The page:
A Chinese archeologist on Sunday urged the international community to assist Iraq in the preservation, restoration and return of its cultural relics.
Qi Dongfang, a "Silk Road" specialist from the archaeology department of the prestigious Beijing University, said China has unearthed many Silk Road-era artistic articles of Persian, Central Asian and Byzantine origin, which had absorbed the essence of Mesopotamian culture, "the cradle of civilization" which lies within Iraq's present-day borders.
Ancient Chinese civilization, like many other ancient civilizations in the world, bore many vestiges of influence from Mesopotamian culture, according to Qi.
The archaeologist said many antiquities from China's Tang Dynasty (618-907 A.D.), for example, featured paintings of a type of "winged beast", an image reflecting direct Persian influence, but actually dating back to Mesopotamian civilization.
Qi said Iraq was once an important stop on the Silk Road, the oldest merchant channel in the history of mankind linking East to West. The famous road was a treasure trove of relics that bore witness to the development of the history of mankind.
However, many of these treasures were destroyed or smuggled out of the country during the war. At least 170,000 items were reportedly looted from the Iraqi National Museum on April 11 and 12, Qi said.
"Without relics, mankind will find it hard to understand its history and cultural origin," the archaeologist stressed.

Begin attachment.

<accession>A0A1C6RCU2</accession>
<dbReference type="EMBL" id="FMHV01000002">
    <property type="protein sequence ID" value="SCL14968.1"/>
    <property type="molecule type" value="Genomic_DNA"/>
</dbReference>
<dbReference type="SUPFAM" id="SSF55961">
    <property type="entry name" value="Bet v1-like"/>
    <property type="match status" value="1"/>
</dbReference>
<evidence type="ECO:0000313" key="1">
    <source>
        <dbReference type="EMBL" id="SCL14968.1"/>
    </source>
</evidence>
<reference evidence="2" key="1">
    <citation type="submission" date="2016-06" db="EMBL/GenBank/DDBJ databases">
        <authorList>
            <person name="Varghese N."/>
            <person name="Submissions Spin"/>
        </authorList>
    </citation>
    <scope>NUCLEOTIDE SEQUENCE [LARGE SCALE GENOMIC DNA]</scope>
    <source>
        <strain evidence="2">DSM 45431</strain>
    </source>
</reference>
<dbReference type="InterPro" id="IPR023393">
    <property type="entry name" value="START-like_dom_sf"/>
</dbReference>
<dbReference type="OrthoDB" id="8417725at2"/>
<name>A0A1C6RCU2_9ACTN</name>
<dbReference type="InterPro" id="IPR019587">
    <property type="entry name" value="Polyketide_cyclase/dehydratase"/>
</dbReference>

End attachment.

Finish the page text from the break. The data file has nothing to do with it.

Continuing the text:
Due to years of war and economic sanctions, many of Iraq's museums have long been closed to visitors, and its archaeologists have rarely been engaged in international exchanges, he said.
Qi said, "Although a large number of cultural relics has been recorded in books or pictures, this is inadequate. It's just like remembering a person who has passed away through looking at photos. It's totally different."
Besides, the archaeologist added, while pictures show only the most beautiful side of the articles, researchers care more about the decayed or hidden parts which can only be seen through examining the real objects.
Qi said he could hardly forget the TV images of ancient pottery and statues scattered on the floor in the aftermath of the looting.
The "Silk Road" archeologist now regrets never having gained access to Iraq, his dreamland. "The study of the Silk Road cannot be done without studying Iraqi cultural relics. However, due to the lack of materials and direct informational exchanges, the Chinese academic circle can do little about it."
"This loss can never be recovered," lamented Qi. "Just imagine such a catastrophe occurred in so-called civilized modern society! It's definitely a significant setback for human civilization."
The United Nations Educational, Scientific and Cultural Organization (UNESCO) passed a regulation in 1954 stating that occupiers "have the obligation to take measures to preserve cultural assets endangered by military actions."
Last June, the UN body floated the idea of setting up an "artifact hospital" to collect lost antiquities and return them to their countries of origin once the conflict ends. It also stated that parties engaged in war are responsible for the protection of relics.
American scholars are said to have submitted a list of cultural heritage in Iraq to the military forces at the beginning of the year. The US forces, despite their pledge to protect the relics, failed to do so during the National Museum looting.
"History will never forget such a catastrophe," Qi said indignantly.
Since the ransacking, there have been appeals to ban the sales of the stolen antiquities. Qi has also put forward his own suggestions for the recovery of the stolen relics.
"The lost ancient civilization will again sink into oblivion," the archeologist said with a sigh.